If I have a list of numbers 24 x 105, 15 x 105, 2 x 105, etc. In a medical journal article, is it acceptable to write 24, 15, and 2 x 105?

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    I think that it would be rather confusing to use this approach in the text of publication. If you would be using such numbers in a tabular format, though, you could specify common multiplier in the appropriate column's header and use base numbers as corresponding cells' values. Commented Oct 3, 2015 at 10:24
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    In my field, the notation a(b) to represent a x 10<sup>b</sup>is common for tables with variable exponents. There would always be an explanatory note in the table, however. Commented Oct 3, 2015 at 21:20
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    Shouldn't that be 2.4 x 10^6, 1.5 x 10^6, etc. ?
    – dramzy
    Commented Oct 4, 2015 at 15:39

2 Answers 2


Short answer: No. It is not acceptable, because it is confusing. There are examples when a list of data points includes 3x105 and 5x100 at the same time --- how can the reader be sure how to interpret what you suggest?

If you insist on using it, you have to get around the confusion in some way. One of the used tricks is if you make it in a table:

 Experiment           1    2    3    4    5
 Value (in 10^5 kg)  24   15   3.1   8   40

This way you make it clear that the multiplier 105 applies to all values. This is mostly usable for large data sheets. For couple values like you show, I would stick to the standard notation and keep the multipliers with each value.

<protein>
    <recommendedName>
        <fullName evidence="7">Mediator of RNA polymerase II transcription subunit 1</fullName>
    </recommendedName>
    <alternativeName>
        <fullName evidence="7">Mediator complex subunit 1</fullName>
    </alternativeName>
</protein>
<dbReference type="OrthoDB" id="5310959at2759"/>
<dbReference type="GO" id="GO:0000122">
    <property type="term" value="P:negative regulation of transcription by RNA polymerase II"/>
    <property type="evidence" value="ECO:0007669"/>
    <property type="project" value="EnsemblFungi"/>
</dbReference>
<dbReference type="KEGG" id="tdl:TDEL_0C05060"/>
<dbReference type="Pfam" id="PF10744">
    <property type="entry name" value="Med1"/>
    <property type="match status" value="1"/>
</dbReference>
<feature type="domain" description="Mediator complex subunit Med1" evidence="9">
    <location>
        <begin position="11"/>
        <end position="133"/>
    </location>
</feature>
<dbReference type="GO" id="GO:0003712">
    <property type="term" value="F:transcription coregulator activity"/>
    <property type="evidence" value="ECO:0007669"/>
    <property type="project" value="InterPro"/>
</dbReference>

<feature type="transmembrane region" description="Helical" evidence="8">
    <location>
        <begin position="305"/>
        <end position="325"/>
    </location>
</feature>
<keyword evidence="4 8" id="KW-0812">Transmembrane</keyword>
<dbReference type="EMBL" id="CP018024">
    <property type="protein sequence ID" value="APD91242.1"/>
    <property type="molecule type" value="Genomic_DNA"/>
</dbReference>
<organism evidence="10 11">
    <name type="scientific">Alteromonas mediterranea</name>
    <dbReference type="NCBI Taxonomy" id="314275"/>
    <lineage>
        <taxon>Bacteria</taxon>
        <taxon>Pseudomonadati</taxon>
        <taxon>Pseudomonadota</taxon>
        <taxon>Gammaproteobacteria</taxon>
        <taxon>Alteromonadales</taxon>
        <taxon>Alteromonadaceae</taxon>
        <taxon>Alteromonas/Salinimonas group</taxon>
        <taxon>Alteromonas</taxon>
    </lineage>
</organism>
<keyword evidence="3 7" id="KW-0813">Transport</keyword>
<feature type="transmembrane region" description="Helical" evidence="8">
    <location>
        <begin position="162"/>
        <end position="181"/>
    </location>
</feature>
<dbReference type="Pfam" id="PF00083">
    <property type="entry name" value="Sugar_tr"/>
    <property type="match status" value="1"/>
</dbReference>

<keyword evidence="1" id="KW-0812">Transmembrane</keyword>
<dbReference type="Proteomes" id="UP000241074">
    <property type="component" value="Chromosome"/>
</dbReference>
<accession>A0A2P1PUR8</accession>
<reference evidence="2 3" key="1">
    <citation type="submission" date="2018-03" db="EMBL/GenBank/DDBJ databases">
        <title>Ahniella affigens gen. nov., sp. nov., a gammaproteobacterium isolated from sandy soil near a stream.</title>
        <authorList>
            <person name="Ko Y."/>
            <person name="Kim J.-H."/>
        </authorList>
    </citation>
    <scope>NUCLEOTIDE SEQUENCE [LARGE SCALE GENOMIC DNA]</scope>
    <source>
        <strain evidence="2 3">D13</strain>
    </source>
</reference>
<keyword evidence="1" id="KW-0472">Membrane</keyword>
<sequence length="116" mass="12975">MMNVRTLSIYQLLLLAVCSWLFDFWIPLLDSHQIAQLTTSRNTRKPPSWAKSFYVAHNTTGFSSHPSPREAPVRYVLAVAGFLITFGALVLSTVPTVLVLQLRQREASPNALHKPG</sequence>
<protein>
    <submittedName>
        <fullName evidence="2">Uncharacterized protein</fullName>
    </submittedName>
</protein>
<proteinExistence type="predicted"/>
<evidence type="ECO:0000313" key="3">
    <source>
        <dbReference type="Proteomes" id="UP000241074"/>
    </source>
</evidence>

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    You don't need a table to do so, just like this: "the values of the experiences, in 10^5 kg, are 24, 15, so on"
    – Ooker
    Commented Oct 4, 2015 at 6:09
  • @Ooker I would be quite unhappy about such a presentation of the data (with my copy editor hat on), it's still borderline unclear.
    – yo'
    Commented Oct 4, 2015 at 12:53
  • I can't see why it's unclear. Can you elaborate your thought?
    – Ooker
    Commented Oct 4, 2015 at 13:18

Acceptable styles for anything, including the treatment of exponents, tend to vary journal to journal - the only certain way to know which method of expressing the exponents would be to consult the style guide to see if there is any guideline mentioned (on a link with something like 'Author Guide' or similar).

Due to readability, I very much doubt that it would be acceptable (I have never seen exponents written in such a way in journals).

  • Thanks to everyone. I will advise the author to avoid this style.
    – Gary Baley
    Commented Oct 3, 2015 at 12:51
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    "the only certain way to know ..." - as often in this kind of cases, it should be noted that styleguides are by no means guaranteed to contain any such information. This might vary between fields, but at least in my CS-subfield, styleguides only nail down things that likely concern all or almost all papers (such as capitalization or spacing between paragraphs and floats). That is, the styleguide should be checked, but in the IMHO quite likely case that it doesn't mention the issue, the last paragraph is probably correct. Commented Oct 3, 2015 at 14:29
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    @O.R.Mapper in my fields (spread over several journals of different disciplines), the use of exponents are specifically mentioned. I am edited in a mention to check if there is anything mentioned there.
    – user41783
    Commented Oct 3, 2015 at 14:38
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    @Ghost: I see. ACM, Springer, and IEEE are examples of publishers who, for at least some fields in CS, do not provide any such detailed guidelines, but other publishers may well provide longer instructions. Commented Oct 3, 2015 at 14:48
  • True, but it would not hurt to check to see if some guideline is written there.
    – user41783
    Commented Oct 3, 2015 at 14:52

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